Collisions: The Martu respond to Maralinga

On the cross‑cultural collaborations of filmmaker Lynette Wallworth working with Nyarri Nyarri Morgan and Curtis Taylor

Scene from the making of Collisions. Photo: Piers Mussared

Shaping the globally‑inflected histories of today are endless encounters between worlds. They can be seen across Australia in the exchanges between Aboriginal and settler groups and they paint myriad stories of who we are—some told, many untold. These cross‑cultural collisions are striking motifs for artists and storytellers, running like veins through our collective body, further amplified as the last generation of pre- and first‑contact Aboriginal people pass away. Not only is there a mutual desire to express and to hear these stories but there is an urgency to archive them for the world.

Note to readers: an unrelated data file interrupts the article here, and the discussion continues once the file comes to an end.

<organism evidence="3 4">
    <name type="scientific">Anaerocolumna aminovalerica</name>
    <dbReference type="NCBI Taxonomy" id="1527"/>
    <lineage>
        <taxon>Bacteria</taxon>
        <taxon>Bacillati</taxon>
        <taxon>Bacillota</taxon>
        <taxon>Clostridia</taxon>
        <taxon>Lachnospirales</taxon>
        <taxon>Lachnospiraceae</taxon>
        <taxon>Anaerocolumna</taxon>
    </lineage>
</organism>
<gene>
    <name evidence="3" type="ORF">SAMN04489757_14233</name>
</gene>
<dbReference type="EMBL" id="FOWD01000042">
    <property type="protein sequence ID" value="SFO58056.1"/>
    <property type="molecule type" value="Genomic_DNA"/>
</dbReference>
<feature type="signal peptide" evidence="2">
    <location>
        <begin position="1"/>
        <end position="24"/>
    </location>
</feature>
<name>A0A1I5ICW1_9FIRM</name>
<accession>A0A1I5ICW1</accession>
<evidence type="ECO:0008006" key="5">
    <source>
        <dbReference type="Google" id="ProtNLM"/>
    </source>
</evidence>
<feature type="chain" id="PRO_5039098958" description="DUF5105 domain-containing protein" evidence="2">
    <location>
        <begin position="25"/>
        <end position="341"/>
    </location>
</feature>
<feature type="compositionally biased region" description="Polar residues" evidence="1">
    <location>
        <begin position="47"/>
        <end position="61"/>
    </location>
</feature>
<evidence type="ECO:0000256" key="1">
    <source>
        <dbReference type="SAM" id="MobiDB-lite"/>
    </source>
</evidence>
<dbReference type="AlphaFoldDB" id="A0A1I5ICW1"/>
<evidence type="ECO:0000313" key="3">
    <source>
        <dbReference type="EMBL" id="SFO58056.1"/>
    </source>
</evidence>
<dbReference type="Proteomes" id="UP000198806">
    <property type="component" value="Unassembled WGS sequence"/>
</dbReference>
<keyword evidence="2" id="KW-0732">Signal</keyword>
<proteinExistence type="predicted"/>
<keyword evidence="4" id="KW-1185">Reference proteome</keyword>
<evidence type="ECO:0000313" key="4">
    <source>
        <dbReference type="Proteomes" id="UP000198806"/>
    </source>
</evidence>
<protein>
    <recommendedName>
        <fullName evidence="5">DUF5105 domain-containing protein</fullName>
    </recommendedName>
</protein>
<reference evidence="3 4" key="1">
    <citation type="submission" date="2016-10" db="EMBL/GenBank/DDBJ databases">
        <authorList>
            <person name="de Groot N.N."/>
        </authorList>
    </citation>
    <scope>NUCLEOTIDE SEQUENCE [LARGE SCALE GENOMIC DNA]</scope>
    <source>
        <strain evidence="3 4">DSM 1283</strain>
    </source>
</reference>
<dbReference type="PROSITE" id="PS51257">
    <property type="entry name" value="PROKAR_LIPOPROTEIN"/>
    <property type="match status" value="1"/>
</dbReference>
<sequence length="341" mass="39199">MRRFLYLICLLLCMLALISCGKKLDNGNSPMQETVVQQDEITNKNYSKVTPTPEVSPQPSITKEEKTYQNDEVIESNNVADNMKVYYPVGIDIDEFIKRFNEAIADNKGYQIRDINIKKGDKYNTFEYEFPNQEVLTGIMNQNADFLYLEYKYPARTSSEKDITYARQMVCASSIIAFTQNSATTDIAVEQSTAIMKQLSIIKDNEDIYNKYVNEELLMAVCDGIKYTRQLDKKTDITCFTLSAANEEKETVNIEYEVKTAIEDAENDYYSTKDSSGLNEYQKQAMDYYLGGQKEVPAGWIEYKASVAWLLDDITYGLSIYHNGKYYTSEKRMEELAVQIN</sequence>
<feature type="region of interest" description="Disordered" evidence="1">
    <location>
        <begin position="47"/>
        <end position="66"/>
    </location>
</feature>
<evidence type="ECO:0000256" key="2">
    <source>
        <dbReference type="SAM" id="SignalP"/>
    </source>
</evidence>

Collisions is the third moving image piece by Sydney‑based artist Lynette Wallworth made in close consultation with the Martu people in the Pilbara. Immersion in Martu Country has been a hallmark of these carefully negotiated works, but in Collisions the audience—or guests, to better describe the viewing experience—are transported into the heartlands of Nyarri Nyarri Morgan’s Western Desert homeland by the most cutting edge technology: interactive virtual reality (VR). 

Scene from the making of Collisions. Photo: Piers Mussared

Collisions delivers a history lesson, drawing tension from its double‑narrative and blurring of filmic genres: oral history, documentary, animation and sci‑fi drama. But this is no fantasy, as Nyarri’s intimate first‑hand account reveals. Walking a trade route through Maralinga in the 1950s as a young man, he witnessed one of modernity’s most devastating inventions: an atomic bomb blast, one of seven carried out in the region between 1956 and 1963.